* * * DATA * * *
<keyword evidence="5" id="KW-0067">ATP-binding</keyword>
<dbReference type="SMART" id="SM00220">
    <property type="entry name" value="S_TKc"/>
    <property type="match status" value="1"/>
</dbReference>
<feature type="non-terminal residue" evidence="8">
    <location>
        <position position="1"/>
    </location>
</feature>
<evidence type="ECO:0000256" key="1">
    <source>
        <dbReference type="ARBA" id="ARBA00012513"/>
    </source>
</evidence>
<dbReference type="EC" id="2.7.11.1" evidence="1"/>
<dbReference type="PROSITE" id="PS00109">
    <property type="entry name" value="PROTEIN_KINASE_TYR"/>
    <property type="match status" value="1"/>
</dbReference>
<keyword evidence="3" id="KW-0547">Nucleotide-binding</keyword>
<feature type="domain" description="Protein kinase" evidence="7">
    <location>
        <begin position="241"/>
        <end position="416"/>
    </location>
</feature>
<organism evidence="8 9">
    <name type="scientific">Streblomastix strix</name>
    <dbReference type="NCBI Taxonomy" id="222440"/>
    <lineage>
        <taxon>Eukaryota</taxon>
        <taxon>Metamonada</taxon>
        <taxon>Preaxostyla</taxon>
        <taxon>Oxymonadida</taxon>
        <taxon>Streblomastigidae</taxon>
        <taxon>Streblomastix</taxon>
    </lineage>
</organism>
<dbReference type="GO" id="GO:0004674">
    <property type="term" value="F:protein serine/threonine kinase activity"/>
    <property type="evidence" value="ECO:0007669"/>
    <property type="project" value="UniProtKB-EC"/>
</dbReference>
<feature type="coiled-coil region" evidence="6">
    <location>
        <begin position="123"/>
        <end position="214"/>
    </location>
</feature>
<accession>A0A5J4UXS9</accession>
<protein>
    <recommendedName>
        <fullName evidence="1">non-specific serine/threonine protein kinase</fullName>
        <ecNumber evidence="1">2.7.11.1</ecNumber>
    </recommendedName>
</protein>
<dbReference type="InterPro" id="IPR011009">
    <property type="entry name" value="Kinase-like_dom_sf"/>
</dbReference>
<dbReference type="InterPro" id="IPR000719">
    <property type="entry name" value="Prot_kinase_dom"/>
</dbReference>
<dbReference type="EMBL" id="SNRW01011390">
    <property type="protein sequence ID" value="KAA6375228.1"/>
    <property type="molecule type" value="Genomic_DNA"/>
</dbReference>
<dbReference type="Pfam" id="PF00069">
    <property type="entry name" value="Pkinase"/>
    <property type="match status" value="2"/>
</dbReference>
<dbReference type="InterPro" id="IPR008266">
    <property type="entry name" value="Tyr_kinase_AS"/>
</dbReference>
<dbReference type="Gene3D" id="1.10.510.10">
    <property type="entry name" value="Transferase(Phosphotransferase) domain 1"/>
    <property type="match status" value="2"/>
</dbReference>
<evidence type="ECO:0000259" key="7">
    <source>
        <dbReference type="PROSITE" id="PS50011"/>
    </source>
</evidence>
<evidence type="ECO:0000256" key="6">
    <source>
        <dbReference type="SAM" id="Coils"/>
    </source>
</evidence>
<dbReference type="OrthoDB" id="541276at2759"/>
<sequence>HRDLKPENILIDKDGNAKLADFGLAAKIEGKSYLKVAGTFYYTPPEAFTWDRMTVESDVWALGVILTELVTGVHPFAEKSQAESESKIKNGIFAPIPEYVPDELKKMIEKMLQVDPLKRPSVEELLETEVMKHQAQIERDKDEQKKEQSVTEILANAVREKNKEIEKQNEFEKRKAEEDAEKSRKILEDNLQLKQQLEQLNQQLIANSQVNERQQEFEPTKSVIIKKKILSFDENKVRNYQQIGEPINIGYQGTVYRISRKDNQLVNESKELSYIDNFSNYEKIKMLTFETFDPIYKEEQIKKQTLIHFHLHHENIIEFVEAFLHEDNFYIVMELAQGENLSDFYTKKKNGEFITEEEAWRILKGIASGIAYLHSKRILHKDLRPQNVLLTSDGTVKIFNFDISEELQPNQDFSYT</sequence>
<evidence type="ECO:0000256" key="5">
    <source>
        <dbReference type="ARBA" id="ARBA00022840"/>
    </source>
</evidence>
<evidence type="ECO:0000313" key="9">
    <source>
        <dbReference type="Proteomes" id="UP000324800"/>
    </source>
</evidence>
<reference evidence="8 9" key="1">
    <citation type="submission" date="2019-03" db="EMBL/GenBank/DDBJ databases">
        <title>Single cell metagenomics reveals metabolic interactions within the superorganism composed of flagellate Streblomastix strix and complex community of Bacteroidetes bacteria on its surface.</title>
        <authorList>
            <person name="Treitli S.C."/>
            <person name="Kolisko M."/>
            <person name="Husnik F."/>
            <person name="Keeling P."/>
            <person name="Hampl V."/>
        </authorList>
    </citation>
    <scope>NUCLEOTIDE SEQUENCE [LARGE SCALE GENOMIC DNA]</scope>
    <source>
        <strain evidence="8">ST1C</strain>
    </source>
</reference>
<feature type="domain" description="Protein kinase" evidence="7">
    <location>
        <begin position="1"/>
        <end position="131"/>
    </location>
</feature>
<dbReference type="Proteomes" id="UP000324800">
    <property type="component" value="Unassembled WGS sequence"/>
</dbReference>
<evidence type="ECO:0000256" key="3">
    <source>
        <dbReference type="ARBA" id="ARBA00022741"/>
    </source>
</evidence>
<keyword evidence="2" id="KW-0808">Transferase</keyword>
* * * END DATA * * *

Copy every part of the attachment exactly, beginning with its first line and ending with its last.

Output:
<keyword evidence="5" id="KW-0067">ATP-binding</keyword>
<dbReference type="SMART" id="SM00220">
    <property type="entry name" value="S_TKc"/>
    <property type="match status" value="1"/>
</dbReference>
<feature type="non-terminal residue" evidence="8">
    <location>
        <position position="1"/>
    </location>
</feature>
<evidence type="ECO:0000256" key="1">
    <source>
        <dbReference type="ARBA" id="ARBA00012513"/>
    </source>
</evidence>
<dbReference type="EC" id="2.7.11.1" evidence="1"/>
<dbReference type="PROSITE" id="PS00109">
    <property type="entry name" value="PROTEIN_KINASE_TYR"/>
    <property type="match status" value="1"/>
</dbReference>
<keyword evidence="3" id="KW-0547">Nucleotide-binding</keyword>
<feature type="domain" description="Protein kinase" evidence="7">
    <location>
        <begin position="241"/>
        <end position="416"/>
    </location>
</feature>
<organism evidence="8 9">
    <name type="scientific">Streblomastix strix</name>
    <dbReference type="NCBI Taxonomy" id="222440"/>
    <lineage>
        <taxon>Eukaryota</taxon>
        <taxon>Metamonada</taxon>
        <taxon>Preaxostyla</taxon>
        <taxon>Oxymonadida</taxon>
        <taxon>Streblomastigidae</taxon>
        <taxon>Streblomastix</taxon>
    </lineage>
</organism>
<dbReference type="GO" id="GO:0004674">
    <property type="term" value="F:protein serine/threonine kinase activity"/>
    <property type="evidence" value="ECO:0007669"/>
    <property type="project" value="UniProtKB-EC"/>
</dbReference>
<feature type="coiled-coil region" evidence="6">
    <location>
        <begin position="123"/>
        <end position="214"/>
    </location>
</feature>
<accession>A0A5J4UXS9</accession>
<protein>
    <recommendedName>
        <fullName evidence="1">non-specific serine/threonine protein kinase</fullName>
        <ecNumber evidence="1">2.7.11.1</ecNumber>
    </recommendedName>
</protein>
<dbReference type="InterPro" id="IPR011009">
    <property type="entry name" value="Kinase-like_dom_sf"/>
</dbReference>
<dbReference type="InterPro" id="IPR000719">
    <property type="entry name" value="Prot_kinase_dom"/>
</dbReference>
<dbReference type="EMBL" id="SNRW01011390">
    <property type="protein sequence ID" value="KAA6375228.1"/>
    <property type="molecule type" value="Genomic_DNA"/>
</dbReference>
<dbReference type="Pfam" id="PF00069">
    <property type="entry name" value="Pkinase"/>
    <property type="match status" value="2"/>
</dbReference>
<dbReference type="InterPro" id="IPR008266">
    <property type="entry name" value="Tyr_kinase_AS"/>
</dbReference>
<dbReference type="Gene3D" id="1.10.510.10">
    <property type="entry name" value="Transferase(Phosphotransferase) domain 1"/>
    <property type="match status" value="2"/>
</dbReference>
<evidence type="ECO:0000259" key="7">
    <source>
        <dbReference type="PROSITE" id="PS50011"/>
    </source>
</evidence>
<evidence type="ECO:0000256" key="6">
    <source>
        <dbReference type="SAM" id="Coils"/>
    </source>
</evidence>
<dbReference type="OrthoDB" id="541276at2759"/>
<sequence>HRDLKPENILIDKDGNAKLADFGLAAKIEGKSYLKVAGTFYYTPPEAFTWDRMTVESDVWALGVILTELVTGVHPFAEKSQAESESKIKNGIFAPIPEYVPDELKKMIEKMLQVDPLKRPSVEELLETEVMKHQAQIERDKDEQKKEQSVTEILANAVREKNKEIEKQNEFEKRKAEEDAEKSRKILEDNLQLKQQLEQLNQQLIANSQVNERQQEFEPTKSVIIKKKILSFDENKVRNYQQIGEPINIGYQGTVYRISRKDNQLVNESKELSYIDNFSNYEKIKMLTFETFDPIYKEEQIKKQTLIHFHLHHENIIEFVEAFLHEDNFYIVMELAQGENLSDFYTKKKNGEFITEEEAWRILKGIASGIAYLHSKRILHKDLRPQNVLLTSDGTVKIFNFDISEELQPNQDFSYT</sequence>
<evidence type="ECO:0000256" key="5">
    <source>
        <dbReference type="ARBA" id="ARBA00022840"/>
    </source>
</evidence>
<evidence type="ECO:0000313" key="9">
    <source>
        <dbReference type="Proteomes" id="UP000324800"/>
    </source>
</evidence>
<reference evidence="8 9" key="1">
    <citation type="submission" date="2019-03" db="EMBL/GenBank/DDBJ databases">
        <title>Single cell metagenomics reveals metabolic interactions within the superorganism composed of flagellate Streblomastix strix and complex community of Bacteroidetes bacteria on its surface.</title>
        <authorList>
            <person name="Treitli S.C."/>
            <person name="Kolisko M."/>
            <person name="Husnik F."/>
            <person name="Keeling P."/>
            <person name="Hampl V."/>
        </authorList>
    </citation>
    <scope>NUCLEOTIDE SEQUENCE [LARGE SCALE GENOMIC DNA]</scope>
    <source>
        <strain evidence="8">ST1C</strain>
    </source>
</reference>
<feature type="domain" description="Protein kinase" evidence="7">
    <location>
        <begin position="1"/>
        <end position="131"/>
    </location>
</feature>
<dbReference type="Proteomes" id="UP000324800">
    <property type="component" value="Unassembled WGS sequence"/>
</dbReference>
<evidence type="ECO:0000256" key="3">
    <source>
        <dbReference type="ARBA" id="ARBA00022741"/>
    </source>
</evidence>
<keyword evidence="2" id="KW-0808">Transferase</keyword>